Pilots that opt for the Avidyne Performance subscription ($39.99 per month) receive all the features in the Essentials package, plus access to Storm Track Vectors. These indicate the height (echo tops) and movement of thunderstorm cells, including speed and forecasted direction.

When using this feature, pilots will see that an underlined number on the display shows the storm height in hundreds of feet; cell indicators are black for rain or snow, and white to show hail. Users also have access to winds and temperatures aloft, along with graphical airmets and sigmets.

Getting Sirius

The Sirius satellite radio option is less about situational awareness than pilot and passenger comfort and entertainment. It offers 130 channels of sports, news, talk, and commercial-free music programming—all accessible through aircraft audio systems.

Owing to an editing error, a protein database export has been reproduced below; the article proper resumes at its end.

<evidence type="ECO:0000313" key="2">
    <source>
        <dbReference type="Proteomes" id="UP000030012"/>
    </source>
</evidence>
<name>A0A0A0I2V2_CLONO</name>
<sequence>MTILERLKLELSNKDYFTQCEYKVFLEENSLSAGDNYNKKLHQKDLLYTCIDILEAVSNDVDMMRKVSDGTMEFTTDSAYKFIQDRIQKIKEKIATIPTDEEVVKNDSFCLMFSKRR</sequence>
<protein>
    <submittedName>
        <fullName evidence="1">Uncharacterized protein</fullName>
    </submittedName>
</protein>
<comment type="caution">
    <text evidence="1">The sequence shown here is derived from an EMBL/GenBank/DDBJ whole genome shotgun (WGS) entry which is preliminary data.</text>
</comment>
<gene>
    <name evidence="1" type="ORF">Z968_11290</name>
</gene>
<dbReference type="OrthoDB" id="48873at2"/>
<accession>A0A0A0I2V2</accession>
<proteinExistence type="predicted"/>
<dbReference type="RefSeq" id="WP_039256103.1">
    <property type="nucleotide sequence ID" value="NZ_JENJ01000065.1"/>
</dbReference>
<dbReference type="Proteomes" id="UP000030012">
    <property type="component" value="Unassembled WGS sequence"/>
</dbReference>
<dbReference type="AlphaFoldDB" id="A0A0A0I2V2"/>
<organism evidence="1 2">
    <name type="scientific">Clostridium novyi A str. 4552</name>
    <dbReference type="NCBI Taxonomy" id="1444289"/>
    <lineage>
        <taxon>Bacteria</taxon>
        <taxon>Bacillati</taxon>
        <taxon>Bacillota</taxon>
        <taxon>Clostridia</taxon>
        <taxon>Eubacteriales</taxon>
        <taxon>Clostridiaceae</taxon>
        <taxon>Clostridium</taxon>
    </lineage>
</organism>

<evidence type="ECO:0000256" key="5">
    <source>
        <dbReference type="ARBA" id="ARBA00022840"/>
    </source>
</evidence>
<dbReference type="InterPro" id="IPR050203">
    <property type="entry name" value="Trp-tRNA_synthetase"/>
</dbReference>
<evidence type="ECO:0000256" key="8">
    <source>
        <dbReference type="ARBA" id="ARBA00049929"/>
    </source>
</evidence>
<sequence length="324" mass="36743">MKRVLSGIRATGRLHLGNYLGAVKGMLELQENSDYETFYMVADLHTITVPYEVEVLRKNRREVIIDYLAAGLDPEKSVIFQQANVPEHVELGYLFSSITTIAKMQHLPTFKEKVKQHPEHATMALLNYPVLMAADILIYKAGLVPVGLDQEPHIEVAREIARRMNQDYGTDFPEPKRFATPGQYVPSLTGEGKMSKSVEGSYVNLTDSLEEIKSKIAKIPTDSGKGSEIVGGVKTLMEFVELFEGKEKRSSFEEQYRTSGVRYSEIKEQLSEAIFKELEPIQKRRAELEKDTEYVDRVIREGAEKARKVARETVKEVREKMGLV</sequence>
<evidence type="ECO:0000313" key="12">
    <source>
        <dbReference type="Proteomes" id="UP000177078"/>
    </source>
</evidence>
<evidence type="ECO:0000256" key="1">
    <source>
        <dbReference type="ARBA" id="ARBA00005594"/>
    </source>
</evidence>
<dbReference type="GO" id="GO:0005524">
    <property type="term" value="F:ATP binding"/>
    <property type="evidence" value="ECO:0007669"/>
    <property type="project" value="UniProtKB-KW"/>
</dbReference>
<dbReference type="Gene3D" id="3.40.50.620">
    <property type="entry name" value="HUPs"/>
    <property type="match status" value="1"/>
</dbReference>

Using Avidyne’s new RC70 remote control, users can browse and select the various audio channels from any seat in the aircraft. The RC70 has a built-in display for channel information, and the larger system can support multiple remote devices.

The service taps into data streaming from the Sirius satellite constellation, which employs three vehicles in geosynchronous orbit—Radiosats 1, 2, and 3—with a primary uplink located in Vernon, New Jersey. The name Radiosat is used, since there is already a fleet of telecommunications satellites named Sirius—launched by Sweden’s Nordic Satellite AB.

Two of the Radiosats are over U.S. airspace at any particular moment, with one satellite maintaining an elevation of 60 degrees or greater at all times to ensure a strong, reliable signal. These satellites fly in a highly elliptical orbit with a 24-hour orbital period. The Sirius signal broadcasts using 12.5 MHz of the S-Band, and is separated into three carriers. Each of the primary satellites has its own carrier, while the third carrier is used for a terrestrial repeater network where available.